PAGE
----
Wildfires in Africa could be helped by an unlikely source

The crucial role of forest elephants in the Central African Republic is essential in protecting the rainforest from wildfires and preserving carbon storage.

The animals are known to create natural firebreaks with their trails, which prevent wildfires that could release large amounts of carbon dioxide into the atmosphere.

The Congo Basin rainforest is the world’s second-largest carbon store and relies heavily on these elephants to maintain its ecological balance.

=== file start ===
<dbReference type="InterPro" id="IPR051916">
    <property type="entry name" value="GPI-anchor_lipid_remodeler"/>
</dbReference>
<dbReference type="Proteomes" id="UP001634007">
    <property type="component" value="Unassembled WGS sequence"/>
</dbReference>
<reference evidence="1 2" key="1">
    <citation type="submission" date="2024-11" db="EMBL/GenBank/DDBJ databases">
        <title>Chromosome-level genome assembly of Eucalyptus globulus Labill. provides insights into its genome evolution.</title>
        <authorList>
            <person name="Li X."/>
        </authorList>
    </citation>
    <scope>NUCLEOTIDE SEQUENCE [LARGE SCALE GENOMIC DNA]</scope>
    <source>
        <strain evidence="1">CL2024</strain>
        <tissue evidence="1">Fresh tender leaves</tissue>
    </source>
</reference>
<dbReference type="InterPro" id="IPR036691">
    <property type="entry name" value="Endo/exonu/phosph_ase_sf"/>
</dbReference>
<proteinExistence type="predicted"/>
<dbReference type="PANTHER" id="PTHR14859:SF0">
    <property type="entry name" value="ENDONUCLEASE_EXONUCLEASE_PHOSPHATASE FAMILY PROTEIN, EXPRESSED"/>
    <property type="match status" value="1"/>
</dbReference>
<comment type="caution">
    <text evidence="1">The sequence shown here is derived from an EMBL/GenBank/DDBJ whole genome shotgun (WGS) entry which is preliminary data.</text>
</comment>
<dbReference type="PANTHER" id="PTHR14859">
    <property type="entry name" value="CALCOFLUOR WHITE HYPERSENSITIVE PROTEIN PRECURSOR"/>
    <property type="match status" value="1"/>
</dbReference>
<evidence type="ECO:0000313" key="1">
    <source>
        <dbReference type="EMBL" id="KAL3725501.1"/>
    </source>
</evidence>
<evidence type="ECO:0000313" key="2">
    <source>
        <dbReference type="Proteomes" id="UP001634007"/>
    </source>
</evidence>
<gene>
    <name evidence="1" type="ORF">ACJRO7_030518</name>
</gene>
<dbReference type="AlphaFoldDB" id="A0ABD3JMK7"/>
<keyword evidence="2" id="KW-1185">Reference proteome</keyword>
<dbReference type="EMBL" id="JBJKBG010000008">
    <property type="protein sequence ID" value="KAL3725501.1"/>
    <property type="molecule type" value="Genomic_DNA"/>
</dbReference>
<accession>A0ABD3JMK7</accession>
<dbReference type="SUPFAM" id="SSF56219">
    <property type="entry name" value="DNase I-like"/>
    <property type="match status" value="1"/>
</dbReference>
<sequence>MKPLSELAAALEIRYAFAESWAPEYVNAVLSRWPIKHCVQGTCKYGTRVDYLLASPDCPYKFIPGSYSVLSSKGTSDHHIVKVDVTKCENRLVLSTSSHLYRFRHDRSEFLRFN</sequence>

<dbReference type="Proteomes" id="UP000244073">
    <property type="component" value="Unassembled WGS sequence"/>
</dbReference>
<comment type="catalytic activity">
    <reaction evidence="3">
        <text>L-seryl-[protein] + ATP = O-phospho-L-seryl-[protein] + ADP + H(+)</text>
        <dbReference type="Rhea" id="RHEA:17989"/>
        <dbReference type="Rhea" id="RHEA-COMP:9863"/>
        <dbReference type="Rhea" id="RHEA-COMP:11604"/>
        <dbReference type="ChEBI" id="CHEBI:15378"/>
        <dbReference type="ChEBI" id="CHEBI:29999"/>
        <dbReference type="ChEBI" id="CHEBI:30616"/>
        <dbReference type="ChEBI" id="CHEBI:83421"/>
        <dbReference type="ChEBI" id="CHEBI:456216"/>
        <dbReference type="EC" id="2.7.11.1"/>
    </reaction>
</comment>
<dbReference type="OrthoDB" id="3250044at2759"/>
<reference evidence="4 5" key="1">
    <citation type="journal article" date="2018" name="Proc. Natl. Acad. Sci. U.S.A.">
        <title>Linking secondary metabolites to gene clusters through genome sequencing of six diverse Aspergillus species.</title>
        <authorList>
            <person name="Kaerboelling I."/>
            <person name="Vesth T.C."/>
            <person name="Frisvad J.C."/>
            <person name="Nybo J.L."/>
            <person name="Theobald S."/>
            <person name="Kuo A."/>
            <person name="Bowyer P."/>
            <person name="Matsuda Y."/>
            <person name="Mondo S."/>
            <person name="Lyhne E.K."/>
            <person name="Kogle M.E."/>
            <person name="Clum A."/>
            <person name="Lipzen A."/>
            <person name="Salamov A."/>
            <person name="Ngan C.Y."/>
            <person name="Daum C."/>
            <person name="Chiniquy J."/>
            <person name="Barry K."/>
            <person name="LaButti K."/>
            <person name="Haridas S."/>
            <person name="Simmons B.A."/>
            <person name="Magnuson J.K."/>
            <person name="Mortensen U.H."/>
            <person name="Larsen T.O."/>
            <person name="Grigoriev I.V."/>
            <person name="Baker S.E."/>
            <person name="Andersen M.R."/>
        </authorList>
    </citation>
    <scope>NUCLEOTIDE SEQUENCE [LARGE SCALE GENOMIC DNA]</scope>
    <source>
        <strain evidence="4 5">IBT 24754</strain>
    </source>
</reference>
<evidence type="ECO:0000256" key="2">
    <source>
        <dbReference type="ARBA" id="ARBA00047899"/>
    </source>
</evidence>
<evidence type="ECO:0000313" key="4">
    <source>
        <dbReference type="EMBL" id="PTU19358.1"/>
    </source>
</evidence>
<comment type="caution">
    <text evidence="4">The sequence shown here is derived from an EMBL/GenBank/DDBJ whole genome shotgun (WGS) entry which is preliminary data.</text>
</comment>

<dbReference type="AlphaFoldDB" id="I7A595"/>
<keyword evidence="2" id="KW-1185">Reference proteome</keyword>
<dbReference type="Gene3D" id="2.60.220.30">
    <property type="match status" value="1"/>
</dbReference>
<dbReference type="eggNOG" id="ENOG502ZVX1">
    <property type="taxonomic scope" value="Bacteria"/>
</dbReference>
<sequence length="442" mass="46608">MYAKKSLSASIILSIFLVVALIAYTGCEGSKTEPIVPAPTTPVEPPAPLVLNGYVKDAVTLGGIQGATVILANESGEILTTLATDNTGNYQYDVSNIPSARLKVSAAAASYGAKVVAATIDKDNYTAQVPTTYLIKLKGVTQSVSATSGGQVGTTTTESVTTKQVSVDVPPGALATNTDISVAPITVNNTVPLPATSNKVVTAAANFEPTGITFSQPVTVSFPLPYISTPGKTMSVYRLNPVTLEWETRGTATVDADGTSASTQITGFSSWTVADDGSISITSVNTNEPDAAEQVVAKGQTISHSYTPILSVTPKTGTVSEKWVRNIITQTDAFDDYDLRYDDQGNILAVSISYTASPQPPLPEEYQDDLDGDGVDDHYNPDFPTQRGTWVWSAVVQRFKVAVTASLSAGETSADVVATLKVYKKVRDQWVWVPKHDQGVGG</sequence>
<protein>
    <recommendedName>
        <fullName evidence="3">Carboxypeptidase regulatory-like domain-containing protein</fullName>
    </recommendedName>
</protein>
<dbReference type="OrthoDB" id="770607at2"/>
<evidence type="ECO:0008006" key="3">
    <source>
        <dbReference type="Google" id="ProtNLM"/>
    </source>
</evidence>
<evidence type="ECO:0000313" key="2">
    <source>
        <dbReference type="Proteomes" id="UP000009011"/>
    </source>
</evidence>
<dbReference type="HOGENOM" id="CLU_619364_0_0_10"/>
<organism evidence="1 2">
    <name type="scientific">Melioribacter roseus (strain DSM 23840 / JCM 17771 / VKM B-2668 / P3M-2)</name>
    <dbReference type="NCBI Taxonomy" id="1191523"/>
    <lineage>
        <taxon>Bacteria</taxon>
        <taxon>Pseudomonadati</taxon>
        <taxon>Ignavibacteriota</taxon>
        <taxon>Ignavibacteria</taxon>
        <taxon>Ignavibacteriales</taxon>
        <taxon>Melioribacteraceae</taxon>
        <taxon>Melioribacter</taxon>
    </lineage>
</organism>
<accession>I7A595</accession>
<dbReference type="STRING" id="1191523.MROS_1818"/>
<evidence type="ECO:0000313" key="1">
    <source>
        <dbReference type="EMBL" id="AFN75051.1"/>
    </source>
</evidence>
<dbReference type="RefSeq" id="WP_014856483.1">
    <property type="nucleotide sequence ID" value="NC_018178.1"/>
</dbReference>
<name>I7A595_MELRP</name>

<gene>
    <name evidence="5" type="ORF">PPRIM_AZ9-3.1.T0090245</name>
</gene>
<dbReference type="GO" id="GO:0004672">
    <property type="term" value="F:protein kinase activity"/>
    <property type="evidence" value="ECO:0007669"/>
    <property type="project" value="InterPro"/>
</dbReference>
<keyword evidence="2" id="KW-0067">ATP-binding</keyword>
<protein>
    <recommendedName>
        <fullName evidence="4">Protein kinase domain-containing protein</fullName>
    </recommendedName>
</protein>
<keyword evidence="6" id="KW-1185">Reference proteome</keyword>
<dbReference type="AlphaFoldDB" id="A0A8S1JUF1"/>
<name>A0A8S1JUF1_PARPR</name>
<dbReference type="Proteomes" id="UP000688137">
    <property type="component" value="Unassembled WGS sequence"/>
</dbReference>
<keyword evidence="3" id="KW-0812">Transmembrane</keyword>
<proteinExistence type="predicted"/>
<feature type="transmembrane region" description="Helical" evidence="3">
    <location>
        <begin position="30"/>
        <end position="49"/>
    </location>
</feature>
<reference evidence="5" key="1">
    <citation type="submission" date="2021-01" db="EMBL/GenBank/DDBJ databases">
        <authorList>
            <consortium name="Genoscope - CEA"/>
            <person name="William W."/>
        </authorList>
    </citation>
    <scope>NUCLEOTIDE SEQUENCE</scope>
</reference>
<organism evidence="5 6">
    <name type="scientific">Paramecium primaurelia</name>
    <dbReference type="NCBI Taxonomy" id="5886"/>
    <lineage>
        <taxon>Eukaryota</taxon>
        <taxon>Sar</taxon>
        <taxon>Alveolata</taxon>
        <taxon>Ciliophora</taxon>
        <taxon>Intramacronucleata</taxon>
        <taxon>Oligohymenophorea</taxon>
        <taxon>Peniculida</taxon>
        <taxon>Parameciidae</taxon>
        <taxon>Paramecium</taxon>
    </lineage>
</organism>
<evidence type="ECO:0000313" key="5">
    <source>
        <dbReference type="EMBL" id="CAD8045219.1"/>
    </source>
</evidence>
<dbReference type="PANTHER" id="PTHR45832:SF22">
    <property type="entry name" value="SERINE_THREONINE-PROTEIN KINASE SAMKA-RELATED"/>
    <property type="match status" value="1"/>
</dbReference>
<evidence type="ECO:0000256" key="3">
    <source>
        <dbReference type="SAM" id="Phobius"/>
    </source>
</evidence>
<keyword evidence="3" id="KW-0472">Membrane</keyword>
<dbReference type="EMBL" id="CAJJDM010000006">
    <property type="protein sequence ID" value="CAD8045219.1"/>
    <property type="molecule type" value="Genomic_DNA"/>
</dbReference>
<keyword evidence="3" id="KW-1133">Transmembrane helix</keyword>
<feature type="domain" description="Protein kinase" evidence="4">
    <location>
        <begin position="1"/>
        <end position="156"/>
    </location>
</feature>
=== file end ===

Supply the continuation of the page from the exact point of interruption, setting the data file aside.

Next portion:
However, forest elephant populations are dwindling due to factors such as poaching, civil wars, and threats from wildfires caused by herders.

Conservation efforts in the Chinko Nature Reserve involve controlled burns to limit fires and protect wildlife.

The decline in global burn areas over the past 18 years, particularly in Africa also raises concerns about the potential risks to carbon storage in natural landscapes.

This is why the complex interactions between wildlife, fires, and carbon storage, are important to each other and the ecosystems.

Efforts to protect forest elephants not only contribute to biodiversity but also play a vital role in maintaining the balance of the rainforest ecosystem.

Economic incentives for conservations could provide solutions to ensure the sustainability of these efforts.

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